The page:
Good Time

Good Time ★★★★½

It’s taken almost a decade of professional filmmaking for Josh and Benny Safdie to get to their genre movie—their "tapehead classic"—but it’s good that they got to it now. They’ve slowly transitioned away from a predilection toward abstract and dreamlike characterizations, which were present in their student films, their early features, and even in their documentary film Lenny Cooke. Those first two narrative films each built to unreal moments where the lead character essentially confronts a symbol—in Pleasure, when a recently-arrested woman passes through a zoo and plays with a fellow caged animal, and in Longlegs, when a beleaguered father imagines a human-sized mosquito squatting in his apartment, yet another domestic quandary he can’t quite figure out. Scenes like that place the weight of subtext, even cosmic significance, onto individual characters, and with a heaviness those films risk buckling under. But in the films that follow— in some of the shorts made after Daddy Longlegs, in Heaven Knows What, and in Good Time—you see the directors grow past that tendency. They’ve reached a point where they can find their symbols inside the reality of the people they’re depicting: in Good Time, that includes a Sprite bottle loaded with acid, which for these characters might as well be a bucket of gold. And of course Connie's nonstop sprinting, from potential target to potential target—from job to job—brings its own deeper significance. These are the kinds of symbols that never throw off the film’s rhythm—they never interrupt what Benny called its “constant movement”. So even when hinting towards the cosmic, Good Time is keeping its eye trained on the specifics of its situation: focused on what’s valuable in this milieu, or on how the people in this culture talk and communicate and manipulate, or on how they look and dress, or on Buddy Duress. Their films now seem invested in the textures of people, moreso than in whatever those people might represent. And even while Good Time treats lights, sounds, and places with expressive abandon, the Safdie brothers manage to present their characters as nothing more than who they are.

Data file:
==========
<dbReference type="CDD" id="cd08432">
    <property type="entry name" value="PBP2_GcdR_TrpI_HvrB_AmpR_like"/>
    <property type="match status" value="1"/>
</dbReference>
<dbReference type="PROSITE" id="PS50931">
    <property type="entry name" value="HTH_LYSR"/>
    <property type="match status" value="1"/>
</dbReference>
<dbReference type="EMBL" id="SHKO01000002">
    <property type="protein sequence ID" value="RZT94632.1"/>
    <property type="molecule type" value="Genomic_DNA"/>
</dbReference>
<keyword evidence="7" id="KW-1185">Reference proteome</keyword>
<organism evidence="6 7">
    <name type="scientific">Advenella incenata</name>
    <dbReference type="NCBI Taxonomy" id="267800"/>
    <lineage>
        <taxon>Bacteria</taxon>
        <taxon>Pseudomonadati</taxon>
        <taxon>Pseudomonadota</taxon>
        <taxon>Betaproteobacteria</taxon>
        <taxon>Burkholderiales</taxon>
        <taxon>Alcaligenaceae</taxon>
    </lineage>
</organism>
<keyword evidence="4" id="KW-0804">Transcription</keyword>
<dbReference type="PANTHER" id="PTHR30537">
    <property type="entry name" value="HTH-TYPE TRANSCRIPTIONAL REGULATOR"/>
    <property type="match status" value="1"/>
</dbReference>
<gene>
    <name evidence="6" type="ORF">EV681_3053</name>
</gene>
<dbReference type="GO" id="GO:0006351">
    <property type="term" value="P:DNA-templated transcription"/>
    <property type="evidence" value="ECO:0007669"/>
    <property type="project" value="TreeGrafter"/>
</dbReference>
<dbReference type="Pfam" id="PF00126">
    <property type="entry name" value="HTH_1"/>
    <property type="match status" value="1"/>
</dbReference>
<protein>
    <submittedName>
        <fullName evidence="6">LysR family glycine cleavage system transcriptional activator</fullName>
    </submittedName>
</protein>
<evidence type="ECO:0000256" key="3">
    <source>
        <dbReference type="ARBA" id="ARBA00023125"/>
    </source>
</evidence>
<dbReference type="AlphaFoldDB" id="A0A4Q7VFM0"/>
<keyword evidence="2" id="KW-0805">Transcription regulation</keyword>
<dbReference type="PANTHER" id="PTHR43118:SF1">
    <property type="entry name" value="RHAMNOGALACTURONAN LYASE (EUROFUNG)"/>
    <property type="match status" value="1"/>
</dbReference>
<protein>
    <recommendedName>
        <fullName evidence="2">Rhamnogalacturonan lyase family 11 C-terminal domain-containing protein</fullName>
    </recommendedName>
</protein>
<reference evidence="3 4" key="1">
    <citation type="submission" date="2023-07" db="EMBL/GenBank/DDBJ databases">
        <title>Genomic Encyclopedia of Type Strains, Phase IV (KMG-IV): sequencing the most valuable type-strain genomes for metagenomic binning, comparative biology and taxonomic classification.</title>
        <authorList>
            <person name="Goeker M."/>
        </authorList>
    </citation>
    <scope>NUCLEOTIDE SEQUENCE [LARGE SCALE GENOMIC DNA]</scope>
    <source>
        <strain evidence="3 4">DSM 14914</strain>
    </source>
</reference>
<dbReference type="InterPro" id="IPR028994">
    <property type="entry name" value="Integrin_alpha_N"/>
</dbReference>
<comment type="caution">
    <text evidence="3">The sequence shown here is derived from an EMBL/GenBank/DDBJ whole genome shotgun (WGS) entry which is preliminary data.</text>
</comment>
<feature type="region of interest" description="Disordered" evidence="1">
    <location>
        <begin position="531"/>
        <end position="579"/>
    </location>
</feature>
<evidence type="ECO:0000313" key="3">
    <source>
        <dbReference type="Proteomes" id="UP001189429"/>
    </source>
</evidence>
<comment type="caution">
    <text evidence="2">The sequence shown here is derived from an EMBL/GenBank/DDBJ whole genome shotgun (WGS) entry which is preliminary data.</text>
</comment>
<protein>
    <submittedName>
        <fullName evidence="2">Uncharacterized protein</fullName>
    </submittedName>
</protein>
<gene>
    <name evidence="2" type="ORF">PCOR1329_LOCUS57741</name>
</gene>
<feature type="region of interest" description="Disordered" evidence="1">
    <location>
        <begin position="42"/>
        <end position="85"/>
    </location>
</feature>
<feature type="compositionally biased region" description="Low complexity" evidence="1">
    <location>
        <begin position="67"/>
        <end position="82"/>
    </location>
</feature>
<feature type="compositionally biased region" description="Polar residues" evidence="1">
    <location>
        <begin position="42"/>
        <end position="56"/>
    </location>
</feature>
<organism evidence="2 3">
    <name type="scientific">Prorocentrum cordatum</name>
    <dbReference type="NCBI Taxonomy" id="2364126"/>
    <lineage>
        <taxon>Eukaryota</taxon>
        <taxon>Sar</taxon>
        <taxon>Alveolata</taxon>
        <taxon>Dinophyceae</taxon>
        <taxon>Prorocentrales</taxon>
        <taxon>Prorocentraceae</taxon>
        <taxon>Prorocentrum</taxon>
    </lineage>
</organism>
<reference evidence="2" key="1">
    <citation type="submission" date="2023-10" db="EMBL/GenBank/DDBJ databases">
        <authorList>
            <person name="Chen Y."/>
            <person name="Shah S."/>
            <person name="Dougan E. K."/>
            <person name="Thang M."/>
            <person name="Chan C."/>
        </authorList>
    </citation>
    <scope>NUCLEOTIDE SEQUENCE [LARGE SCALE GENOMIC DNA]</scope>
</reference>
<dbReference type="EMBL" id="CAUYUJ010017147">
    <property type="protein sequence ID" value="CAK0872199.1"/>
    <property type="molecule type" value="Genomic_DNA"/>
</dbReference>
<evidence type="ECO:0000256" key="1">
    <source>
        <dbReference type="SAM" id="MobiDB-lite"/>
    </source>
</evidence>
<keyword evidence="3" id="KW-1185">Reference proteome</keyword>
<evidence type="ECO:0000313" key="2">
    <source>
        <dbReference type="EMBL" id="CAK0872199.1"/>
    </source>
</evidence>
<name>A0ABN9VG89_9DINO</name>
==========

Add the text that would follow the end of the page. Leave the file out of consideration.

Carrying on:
Interviewed the Safdies and wrote about their movies for this week's Dig Boston.

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